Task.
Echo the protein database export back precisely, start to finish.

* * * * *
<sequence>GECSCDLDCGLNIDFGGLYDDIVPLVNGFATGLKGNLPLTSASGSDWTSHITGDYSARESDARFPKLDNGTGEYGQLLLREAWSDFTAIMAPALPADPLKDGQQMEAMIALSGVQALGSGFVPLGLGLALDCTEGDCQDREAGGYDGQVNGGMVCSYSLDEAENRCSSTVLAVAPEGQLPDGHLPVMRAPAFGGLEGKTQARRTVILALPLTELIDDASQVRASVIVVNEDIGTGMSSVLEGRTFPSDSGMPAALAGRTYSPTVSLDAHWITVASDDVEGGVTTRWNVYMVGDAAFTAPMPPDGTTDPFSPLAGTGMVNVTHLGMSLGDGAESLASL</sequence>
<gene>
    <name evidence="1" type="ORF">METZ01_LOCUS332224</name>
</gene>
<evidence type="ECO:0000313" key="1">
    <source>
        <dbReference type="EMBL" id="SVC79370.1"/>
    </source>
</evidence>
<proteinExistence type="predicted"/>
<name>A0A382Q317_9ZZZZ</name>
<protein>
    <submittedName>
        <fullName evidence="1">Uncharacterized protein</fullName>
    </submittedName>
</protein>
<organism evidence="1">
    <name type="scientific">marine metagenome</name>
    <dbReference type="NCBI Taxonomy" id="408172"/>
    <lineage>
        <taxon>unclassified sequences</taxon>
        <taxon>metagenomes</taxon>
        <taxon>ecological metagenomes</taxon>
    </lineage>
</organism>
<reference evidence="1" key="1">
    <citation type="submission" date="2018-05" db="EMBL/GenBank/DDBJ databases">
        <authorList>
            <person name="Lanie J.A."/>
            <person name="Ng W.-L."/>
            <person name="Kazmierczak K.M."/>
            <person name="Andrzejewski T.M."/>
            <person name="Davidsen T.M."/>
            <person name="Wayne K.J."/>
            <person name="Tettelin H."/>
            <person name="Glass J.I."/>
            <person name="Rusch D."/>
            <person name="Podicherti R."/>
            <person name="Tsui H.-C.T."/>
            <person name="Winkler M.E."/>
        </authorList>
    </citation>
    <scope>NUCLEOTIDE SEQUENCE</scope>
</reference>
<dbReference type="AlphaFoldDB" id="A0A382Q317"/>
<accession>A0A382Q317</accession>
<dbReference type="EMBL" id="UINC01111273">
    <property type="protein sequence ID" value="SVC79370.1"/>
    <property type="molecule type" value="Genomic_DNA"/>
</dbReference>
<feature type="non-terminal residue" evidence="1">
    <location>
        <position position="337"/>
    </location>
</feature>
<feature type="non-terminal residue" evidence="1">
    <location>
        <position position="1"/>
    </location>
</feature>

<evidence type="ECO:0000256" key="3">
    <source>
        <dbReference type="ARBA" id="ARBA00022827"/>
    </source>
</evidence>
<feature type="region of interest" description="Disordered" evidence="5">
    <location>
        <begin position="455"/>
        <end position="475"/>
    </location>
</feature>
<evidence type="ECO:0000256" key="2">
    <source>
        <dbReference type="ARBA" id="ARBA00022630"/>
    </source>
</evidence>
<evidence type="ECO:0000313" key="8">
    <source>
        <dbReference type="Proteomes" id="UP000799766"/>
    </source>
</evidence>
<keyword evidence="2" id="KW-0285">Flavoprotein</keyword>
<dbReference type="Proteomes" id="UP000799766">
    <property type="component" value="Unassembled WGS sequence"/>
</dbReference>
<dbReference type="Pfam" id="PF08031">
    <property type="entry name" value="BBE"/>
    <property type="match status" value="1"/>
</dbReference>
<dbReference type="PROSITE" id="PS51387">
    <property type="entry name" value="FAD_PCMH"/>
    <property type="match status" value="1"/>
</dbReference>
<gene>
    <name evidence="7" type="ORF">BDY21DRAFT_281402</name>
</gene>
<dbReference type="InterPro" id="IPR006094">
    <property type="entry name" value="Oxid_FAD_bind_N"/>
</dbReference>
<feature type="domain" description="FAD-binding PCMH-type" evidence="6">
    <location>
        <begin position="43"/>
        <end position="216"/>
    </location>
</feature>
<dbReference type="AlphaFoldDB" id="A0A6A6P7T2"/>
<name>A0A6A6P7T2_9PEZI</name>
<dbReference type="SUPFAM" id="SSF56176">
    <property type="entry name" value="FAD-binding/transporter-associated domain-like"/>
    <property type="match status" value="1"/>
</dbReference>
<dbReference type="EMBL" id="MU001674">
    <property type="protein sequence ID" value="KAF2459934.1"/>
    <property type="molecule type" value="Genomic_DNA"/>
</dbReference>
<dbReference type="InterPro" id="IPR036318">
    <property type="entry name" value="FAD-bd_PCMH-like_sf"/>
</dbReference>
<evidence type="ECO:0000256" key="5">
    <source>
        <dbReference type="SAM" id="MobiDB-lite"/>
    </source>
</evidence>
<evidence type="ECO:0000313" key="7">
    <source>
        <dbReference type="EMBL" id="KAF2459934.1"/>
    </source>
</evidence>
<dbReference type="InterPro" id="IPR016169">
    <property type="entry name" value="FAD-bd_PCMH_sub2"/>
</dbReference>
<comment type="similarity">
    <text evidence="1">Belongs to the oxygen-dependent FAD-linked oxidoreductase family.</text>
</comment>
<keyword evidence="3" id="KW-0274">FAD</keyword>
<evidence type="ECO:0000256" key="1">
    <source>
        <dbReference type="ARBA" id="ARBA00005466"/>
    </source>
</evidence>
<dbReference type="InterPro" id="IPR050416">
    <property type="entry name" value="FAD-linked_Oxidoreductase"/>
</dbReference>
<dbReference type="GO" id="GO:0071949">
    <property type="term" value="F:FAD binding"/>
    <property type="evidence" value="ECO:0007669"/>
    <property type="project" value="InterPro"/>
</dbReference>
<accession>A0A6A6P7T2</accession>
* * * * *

<sequence>GECSCDLDCGLNIDFGGLYDDIVPLVNGFATGLKGNLPLTSASGSDWTSHITGDYSARESDARFPKLDNGTGEYGQLLLREAWSDFTAIMAPALPADPLKDGQQMEAMIALSGVQALGSGFVPLGLGLALDCTEGDCQDREAGGYDGQVNGGMVCSYSLDEAENRCSSTVLAVAPEGQLPDGHLPVMRAPAFGGLEGKTQARRTVILALPLTELIDDASQVRASVIVVNEDIGTGMSSVLEGRTFPSDSGMPAALAGRTYSPTVSLDAHWITVASDDVEGGVTTRWNVYMVGDAAFTAPMPPDGTTDPFSPLAGTGMVNVTHLGMSLGDGAESLASL</sequence>
<gene>
    <name evidence="1" type="ORF">METZ01_LOCUS332224</name>
</gene>
<evidence type="ECO:0000313" key="1">
    <source>
        <dbReference type="EMBL" id="SVC79370.1"/>
    </source>
</evidence>
<proteinExistence type="predicted"/>
<name>A0A382Q317_9ZZZZ</name>
<protein>
    <submittedName>
        <fullName evidence="1">Uncharacterized protein</fullName>
    </submittedName>
</protein>
<organism evidence="1">
    <name type="scientific">marine metagenome</name>
    <dbReference type="NCBI Taxonomy" id="408172"/>
    <lineage>
        <taxon>unclassified sequences</taxon>
        <taxon>metagenomes</taxon>
        <taxon>ecological metagenomes</taxon>
    </lineage>
</organism>
<reference evidence="1" key="1">
    <citation type="submission" date="2018-05" db="EMBL/GenBank/DDBJ databases">
        <authorList>
            <person name="Lanie J.A."/>
            <person name="Ng W.-L."/>
            <person name="Kazmierczak K.M."/>
            <person name="Andrzejewski T.M."/>
            <person name="Davidsen T.M."/>
            <person name="Wayne K.J."/>
            <person name="Tettelin H."/>
            <person name="Glass J.I."/>
            <person name="Rusch D."/>
            <person name="Podicherti R."/>
            <person name="Tsui H.-C.T."/>
            <person name="Winkler M.E."/>
        </authorList>
    </citation>
    <scope>NUCLEOTIDE SEQUENCE</scope>
</reference>
<dbReference type="AlphaFoldDB" id="A0A382Q317"/>
<accession>A0A382Q317</accession>
<dbReference type="EMBL" id="UINC01111273">
    <property type="protein sequence ID" value="SVC79370.1"/>
    <property type="molecule type" value="Genomic_DNA"/>
</dbReference>
<feature type="non-terminal residue" evidence="1">
    <location>
        <position position="337"/>
    </location>
</feature>
<feature type="non-terminal residue" evidence="1">
    <location>
        <position position="1"/>
    </location>
</feature>

<evidence type="ECO:0000256" key="3">
    <source>
        <dbReference type="ARBA" id="ARBA00022827"/>
    </source>
</evidence>
<feature type="region of interest" description="Disordered" evidence="5">
    <location>
        <begin position="455"/>
        <end position="475"/>
    </location>
</feature>
<evidence type="ECO:0000256" key="2">
    <source>
        <dbReference type="ARBA" id="ARBA00022630"/>
    </source>
</evidence>
<evidence type="ECO:0000313" key="8">
    <source>
        <dbReference type="Proteomes" id="UP000799766"/>
    </source>
</evidence>
<keyword evidence="2" id="KW-0285">Flavoprotein</keyword>
<dbReference type="Proteomes" id="UP000799766">
    <property type="component" value="Unassembled WGS sequence"/>
</dbReference>
<dbReference type="Pfam" id="PF08031">
    <property type="entry name" value="BBE"/>
    <property type="match status" value="1"/>
</dbReference>
<dbReference type="PROSITE" id="PS51387">
    <property type="entry name" value="FAD_PCMH"/>
    <property type="match status" value="1"/>
</dbReference>
<gene>
    <name evidence="7" type="ORF">BDY21DRAFT_281402</name>
</gene>
<dbReference type="InterPro" id="IPR006094">
    <property type="entry name" value="Oxid_FAD_bind_N"/>
</dbReference>
<feature type="domain" description="FAD-binding PCMH-type" evidence="6">
    <location>
        <begin position="43"/>
        <end position="216"/>
    </location>
</feature>
<dbReference type="AlphaFoldDB" id="A0A6A6P7T2"/>
<name>A0A6A6P7T2_9PEZI</name>
<dbReference type="SUPFAM" id="SSF56176">
    <property type="entry name" value="FAD-binding/transporter-associated domain-like"/>
    <property type="match status" value="1"/>
</dbReference>
<dbReference type="EMBL" id="MU001674">
    <property type="protein sequence ID" value="KAF2459934.1"/>
    <property type="molecule type" value="Genomic_DNA"/>
</dbReference>
<dbReference type="InterPro" id="IPR036318">
    <property type="entry name" value="FAD-bd_PCMH-like_sf"/>
</dbReference>
<evidence type="ECO:0000256" key="5">
    <source>
        <dbReference type="SAM" id="MobiDB-lite"/>
    </source>
</evidence>
<evidence type="ECO:0000313" key="7">
    <source>
        <dbReference type="EMBL" id="KAF2459934.1"/>
    </source>
</evidence>
<dbReference type="InterPro" id="IPR016169">
    <property type="entry name" value="FAD-bd_PCMH_sub2"/>
</dbReference>
<comment type="similarity">
    <text evidence="1">Belongs to the oxygen-dependent FAD-linked oxidoreductase family.</text>
</comment>
<keyword evidence="3" id="KW-0274">FAD</keyword>
<evidence type="ECO:0000256" key="1">
    <source>
        <dbReference type="ARBA" id="ARBA00005466"/>
    </source>
</evidence>
<dbReference type="InterPro" id="IPR050416">
    <property type="entry name" value="FAD-linked_Oxidoreductase"/>
</dbReference>
<dbReference type="GO" id="GO:0071949">
    <property type="term" value="F:FAD binding"/>
    <property type="evidence" value="ECO:0007669"/>
    <property type="project" value="InterPro"/>
</dbReference>
<accession>A0A6A6P7T2</accession>